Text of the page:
Published 7 October 2021
China's commercial and geostrategic interests increasingly deepen its trade and investment in Muslim countries throughout the world. In terms of compliance with local law, many Muslim countries feature mixed or hybrid legal systems, including common law, civil law, and sharia. Chinese enterprises have little experience with sharia compliance and Islamic finance. Domestically, whereas China has emerged as an innovator in such areas as fintech and digital commerce, Islamic finance is one field of transactional and financial regulation that is largely absent. While there is no inherent obstacle to Chinese commercial and financial institutions acquiring expertise in sharia-compliant Islamic banking, they nonetheless will experience a learning curve as the Chinese government promotes ties with Muslim countries. This brief article reviews the short history of Islamic banking in China, assesses the current supply of sharia-compliant financial instruments for cross-border business between Chinese parties and counterparts based in Muslim states, appraises the demand of Chinese enterprises for Islamic banking products and services, and, lastly, suggests possible trajectories for the integration of Islamic finance into the political economy of China and Muslim states.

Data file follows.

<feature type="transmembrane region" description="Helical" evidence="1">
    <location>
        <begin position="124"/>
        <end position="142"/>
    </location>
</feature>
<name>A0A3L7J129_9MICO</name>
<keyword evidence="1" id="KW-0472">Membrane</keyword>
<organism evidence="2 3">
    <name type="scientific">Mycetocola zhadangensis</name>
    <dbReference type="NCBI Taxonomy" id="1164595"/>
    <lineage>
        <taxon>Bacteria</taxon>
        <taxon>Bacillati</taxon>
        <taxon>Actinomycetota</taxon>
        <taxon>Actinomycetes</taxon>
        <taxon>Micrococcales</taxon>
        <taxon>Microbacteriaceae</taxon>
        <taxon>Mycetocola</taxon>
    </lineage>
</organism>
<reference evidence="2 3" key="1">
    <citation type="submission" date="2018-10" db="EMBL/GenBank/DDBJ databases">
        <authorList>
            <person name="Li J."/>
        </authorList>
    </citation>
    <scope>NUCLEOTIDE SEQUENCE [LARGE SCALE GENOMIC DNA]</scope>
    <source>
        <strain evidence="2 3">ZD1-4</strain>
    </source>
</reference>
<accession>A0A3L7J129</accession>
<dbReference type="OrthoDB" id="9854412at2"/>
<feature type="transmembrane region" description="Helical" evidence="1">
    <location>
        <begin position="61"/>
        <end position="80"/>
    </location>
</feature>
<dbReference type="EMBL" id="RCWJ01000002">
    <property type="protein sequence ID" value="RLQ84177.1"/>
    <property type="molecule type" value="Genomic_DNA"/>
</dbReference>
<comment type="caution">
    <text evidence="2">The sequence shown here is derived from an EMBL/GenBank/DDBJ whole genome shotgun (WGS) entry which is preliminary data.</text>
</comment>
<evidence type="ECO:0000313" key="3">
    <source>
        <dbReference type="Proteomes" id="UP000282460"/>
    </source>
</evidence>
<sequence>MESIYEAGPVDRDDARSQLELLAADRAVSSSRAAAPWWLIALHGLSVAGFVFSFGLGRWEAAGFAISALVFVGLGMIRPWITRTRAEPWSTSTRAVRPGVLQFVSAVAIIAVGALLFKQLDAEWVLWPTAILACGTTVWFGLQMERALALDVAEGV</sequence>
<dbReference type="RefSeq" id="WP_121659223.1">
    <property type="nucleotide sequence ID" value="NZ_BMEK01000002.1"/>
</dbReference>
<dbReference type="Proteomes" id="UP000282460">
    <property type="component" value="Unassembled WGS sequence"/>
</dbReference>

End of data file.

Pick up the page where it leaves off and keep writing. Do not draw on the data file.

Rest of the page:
This paper will be part of the TDM Special Issue on "Islamic Finance and Dispute Resolution". More information here www.transnational-dispute-management.com/news.asp?key=1832